WHALEY v. THE STATE.
Following a jury trial, Robert Whaley was convicted on one count of Violation of Georgia's Racketeer Influenced and Corrupt Organizations Act (“RICO”) for acquiring money and property through a pattern of racketeering activity in violation of OCGA § 16-14-4 (a). Whaley contends that the evidence was insufficient to support his conviction; the RICO prosecution was time barred; and the trial court erred in allowing the State to introduce extrinsic act evidence, and his trial counsel rendered ineffective assistance by failing to make a proper objection to that evidence. We find no error and affirm.
On appeal from a criminal conviction, we view the evidence in the light most favorable to support the jury's verdict, and the defendant no longer enjoys a presumption of innocence. We do not weigh the evidence or judge the credibility of the witnesses, but determine only whether the evidence authorized the jury to find the defendant guilty of the crimes beyond a reasonable doubt in accordance with the standard set forth in Jackson v. Virginia, 443 U.S. 307, 99 S.Ct. 2781, 61 L.Ed.2d 560 (1979).
Laster v. State, 340 Ga. App. 96, 97 (796 SE2d 484) (2017).
So construed, the evidence adduced at trial showed that throughout most of the time period relevant to this case, Whaley had a romantic relationship with and/or was engaged to marry Sharron Rice, with whom he also lived for about a year. From approximately May 2005 through July 2012, Rice was employed as accounts payable manager and eventually assistant comptroller for D. E. L. Development Corporation (“DEL”). In that capacity, Rice was responsible for processing all of DEL's accounts payable and issuing checks to DEL's various vendors. At no time did Rice have the authority to sign checks on behalf of DEL.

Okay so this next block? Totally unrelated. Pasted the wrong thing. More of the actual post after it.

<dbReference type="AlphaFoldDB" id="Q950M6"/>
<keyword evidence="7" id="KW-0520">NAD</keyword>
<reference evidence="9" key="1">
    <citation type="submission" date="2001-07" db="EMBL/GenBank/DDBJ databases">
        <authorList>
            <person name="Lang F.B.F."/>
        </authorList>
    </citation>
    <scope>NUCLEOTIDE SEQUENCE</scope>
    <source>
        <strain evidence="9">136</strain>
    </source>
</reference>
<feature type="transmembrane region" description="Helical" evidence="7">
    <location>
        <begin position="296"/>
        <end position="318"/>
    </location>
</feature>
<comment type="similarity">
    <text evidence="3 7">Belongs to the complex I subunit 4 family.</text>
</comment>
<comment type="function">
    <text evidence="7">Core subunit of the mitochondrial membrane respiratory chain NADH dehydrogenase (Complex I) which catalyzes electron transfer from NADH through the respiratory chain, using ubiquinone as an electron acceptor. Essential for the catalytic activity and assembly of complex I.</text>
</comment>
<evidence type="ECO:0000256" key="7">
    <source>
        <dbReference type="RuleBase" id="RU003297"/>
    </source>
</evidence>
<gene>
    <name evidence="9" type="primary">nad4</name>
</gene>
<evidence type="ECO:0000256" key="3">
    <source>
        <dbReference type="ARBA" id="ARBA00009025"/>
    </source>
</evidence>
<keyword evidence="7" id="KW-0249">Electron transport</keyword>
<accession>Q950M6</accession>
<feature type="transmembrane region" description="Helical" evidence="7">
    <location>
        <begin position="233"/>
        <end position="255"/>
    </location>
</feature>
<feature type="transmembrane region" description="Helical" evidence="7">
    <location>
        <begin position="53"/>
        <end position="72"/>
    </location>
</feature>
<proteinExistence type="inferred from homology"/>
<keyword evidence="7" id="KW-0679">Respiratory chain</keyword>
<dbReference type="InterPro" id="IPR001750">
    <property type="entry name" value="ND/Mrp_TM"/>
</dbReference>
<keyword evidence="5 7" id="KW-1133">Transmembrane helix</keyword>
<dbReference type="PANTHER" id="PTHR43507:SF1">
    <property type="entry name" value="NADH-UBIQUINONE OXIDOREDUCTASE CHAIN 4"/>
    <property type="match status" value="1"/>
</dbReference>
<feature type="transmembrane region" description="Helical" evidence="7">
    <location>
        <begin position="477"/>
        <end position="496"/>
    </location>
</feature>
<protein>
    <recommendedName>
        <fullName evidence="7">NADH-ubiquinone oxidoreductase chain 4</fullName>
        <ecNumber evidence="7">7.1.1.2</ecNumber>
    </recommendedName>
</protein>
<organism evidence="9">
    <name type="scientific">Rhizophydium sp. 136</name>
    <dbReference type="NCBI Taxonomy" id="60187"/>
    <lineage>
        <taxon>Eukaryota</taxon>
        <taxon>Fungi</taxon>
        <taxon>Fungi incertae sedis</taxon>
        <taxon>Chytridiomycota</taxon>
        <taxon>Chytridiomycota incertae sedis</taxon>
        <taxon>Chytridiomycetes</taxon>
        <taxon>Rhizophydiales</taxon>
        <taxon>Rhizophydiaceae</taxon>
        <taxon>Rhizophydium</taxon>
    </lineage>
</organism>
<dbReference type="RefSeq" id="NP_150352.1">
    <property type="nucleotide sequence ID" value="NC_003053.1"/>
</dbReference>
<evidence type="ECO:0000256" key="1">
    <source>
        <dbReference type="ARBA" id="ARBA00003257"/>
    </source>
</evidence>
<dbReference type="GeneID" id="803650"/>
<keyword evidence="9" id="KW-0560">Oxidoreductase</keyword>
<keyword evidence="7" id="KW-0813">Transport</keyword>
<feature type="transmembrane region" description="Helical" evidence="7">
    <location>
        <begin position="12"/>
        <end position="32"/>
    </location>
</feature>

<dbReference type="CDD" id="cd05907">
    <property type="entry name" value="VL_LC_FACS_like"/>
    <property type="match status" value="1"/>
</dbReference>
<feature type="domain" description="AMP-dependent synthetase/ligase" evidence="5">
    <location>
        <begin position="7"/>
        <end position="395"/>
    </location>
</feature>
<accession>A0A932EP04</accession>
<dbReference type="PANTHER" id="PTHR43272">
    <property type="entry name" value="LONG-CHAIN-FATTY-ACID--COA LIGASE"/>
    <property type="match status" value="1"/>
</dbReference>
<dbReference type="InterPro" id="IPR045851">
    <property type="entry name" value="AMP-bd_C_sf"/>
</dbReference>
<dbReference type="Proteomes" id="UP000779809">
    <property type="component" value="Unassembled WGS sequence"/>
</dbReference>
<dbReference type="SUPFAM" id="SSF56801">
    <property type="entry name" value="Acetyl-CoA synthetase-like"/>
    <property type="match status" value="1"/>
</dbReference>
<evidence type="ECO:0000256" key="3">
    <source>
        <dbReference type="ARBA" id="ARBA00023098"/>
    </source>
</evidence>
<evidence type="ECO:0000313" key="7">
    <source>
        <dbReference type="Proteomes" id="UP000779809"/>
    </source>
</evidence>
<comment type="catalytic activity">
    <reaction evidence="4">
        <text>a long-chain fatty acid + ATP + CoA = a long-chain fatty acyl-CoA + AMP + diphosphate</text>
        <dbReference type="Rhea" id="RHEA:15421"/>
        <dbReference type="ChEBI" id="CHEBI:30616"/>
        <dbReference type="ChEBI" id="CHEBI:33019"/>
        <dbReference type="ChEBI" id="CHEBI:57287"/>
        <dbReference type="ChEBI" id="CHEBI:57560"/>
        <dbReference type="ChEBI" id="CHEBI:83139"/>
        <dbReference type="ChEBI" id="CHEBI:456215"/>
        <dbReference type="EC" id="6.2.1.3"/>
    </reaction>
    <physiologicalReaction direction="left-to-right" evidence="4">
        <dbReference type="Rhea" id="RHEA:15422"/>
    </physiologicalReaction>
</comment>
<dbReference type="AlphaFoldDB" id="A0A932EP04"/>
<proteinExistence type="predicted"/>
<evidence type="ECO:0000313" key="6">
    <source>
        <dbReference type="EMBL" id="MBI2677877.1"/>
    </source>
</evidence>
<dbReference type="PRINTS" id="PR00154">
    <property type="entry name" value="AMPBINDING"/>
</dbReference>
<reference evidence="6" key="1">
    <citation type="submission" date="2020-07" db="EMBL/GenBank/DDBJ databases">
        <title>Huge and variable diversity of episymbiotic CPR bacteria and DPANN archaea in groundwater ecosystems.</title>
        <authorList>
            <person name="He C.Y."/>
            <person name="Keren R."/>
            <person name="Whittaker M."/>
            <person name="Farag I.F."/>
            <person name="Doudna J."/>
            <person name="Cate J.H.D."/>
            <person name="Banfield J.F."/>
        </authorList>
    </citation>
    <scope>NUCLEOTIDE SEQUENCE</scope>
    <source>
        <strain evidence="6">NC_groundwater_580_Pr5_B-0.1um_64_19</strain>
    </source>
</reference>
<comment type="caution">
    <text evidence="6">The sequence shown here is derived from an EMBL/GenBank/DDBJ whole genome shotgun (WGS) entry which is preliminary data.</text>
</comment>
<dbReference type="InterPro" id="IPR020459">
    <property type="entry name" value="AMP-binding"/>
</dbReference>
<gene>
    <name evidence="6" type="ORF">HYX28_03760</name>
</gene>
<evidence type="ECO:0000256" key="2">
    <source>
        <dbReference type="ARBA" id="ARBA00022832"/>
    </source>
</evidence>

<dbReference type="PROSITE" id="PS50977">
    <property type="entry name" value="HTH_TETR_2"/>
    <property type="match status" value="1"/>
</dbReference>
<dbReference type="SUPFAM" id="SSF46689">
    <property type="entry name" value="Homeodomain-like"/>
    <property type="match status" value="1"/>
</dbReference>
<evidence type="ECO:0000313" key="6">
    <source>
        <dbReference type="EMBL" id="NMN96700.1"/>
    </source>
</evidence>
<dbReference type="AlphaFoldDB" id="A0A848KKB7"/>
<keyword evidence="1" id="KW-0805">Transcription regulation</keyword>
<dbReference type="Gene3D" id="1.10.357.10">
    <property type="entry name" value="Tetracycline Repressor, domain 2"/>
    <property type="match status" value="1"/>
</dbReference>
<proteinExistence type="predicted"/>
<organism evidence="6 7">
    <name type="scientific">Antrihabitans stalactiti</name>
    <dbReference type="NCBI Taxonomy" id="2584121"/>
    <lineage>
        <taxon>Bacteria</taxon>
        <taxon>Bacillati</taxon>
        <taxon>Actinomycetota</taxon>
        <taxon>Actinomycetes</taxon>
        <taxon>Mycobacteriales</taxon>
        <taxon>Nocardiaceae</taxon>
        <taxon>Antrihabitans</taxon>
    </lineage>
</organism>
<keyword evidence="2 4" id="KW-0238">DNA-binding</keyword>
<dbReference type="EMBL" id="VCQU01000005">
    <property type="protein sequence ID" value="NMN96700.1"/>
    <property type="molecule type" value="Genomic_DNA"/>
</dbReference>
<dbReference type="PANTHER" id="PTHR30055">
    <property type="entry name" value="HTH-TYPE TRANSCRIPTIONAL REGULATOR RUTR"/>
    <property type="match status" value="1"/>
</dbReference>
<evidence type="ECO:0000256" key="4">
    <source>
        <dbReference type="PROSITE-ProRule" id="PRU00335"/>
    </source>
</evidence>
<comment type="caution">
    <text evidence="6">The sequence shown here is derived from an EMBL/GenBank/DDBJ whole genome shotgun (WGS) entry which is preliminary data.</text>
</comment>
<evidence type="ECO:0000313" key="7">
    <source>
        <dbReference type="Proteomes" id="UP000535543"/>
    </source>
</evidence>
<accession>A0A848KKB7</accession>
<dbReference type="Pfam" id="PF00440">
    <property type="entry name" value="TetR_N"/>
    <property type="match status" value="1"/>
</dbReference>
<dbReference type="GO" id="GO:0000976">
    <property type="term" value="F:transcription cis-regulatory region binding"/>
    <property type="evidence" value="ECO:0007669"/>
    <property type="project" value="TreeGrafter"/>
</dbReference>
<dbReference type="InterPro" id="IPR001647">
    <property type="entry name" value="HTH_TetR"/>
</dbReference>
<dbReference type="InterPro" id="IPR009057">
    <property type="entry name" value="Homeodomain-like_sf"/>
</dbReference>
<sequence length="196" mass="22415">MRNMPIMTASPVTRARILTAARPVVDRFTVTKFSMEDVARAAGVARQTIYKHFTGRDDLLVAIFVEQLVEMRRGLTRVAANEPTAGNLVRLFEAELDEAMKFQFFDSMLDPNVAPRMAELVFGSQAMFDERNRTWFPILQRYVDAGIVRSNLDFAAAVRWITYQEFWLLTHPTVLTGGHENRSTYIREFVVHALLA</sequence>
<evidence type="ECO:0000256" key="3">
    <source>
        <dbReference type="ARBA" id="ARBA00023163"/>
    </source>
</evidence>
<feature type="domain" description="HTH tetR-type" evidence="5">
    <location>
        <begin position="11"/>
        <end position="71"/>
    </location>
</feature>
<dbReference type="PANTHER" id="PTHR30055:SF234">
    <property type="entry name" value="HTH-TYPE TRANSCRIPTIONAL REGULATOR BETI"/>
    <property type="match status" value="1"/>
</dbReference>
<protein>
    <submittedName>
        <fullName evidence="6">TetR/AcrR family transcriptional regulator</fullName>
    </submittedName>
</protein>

On a Friday, August 3, 2012, the President of DEL noticed certain inconsistencies during his monthly review of DEL's financial statements. After questioning his employees and being uncomfortable with Rice's demeanor, he ordered that an audit be conducted. The following Monday morning, he entered the office to discover that Rice had resigned, leaving him a resignation letter and her keys.
The subsequent audit and resulting investigation revealed that over the course of Rice's employment at DEL and during her relationship with Whaley, Rice created in excess of 841 false account payable entries within DEL's accounting software and thereby stole over $800,000 from DEL by writing unauthorized checks to herself and to the personal creditors of herself and Whaley.1 During that time, Whaley and Rice also vacationed together to such places as Alaska, Jamaica, San Francisco and New York City.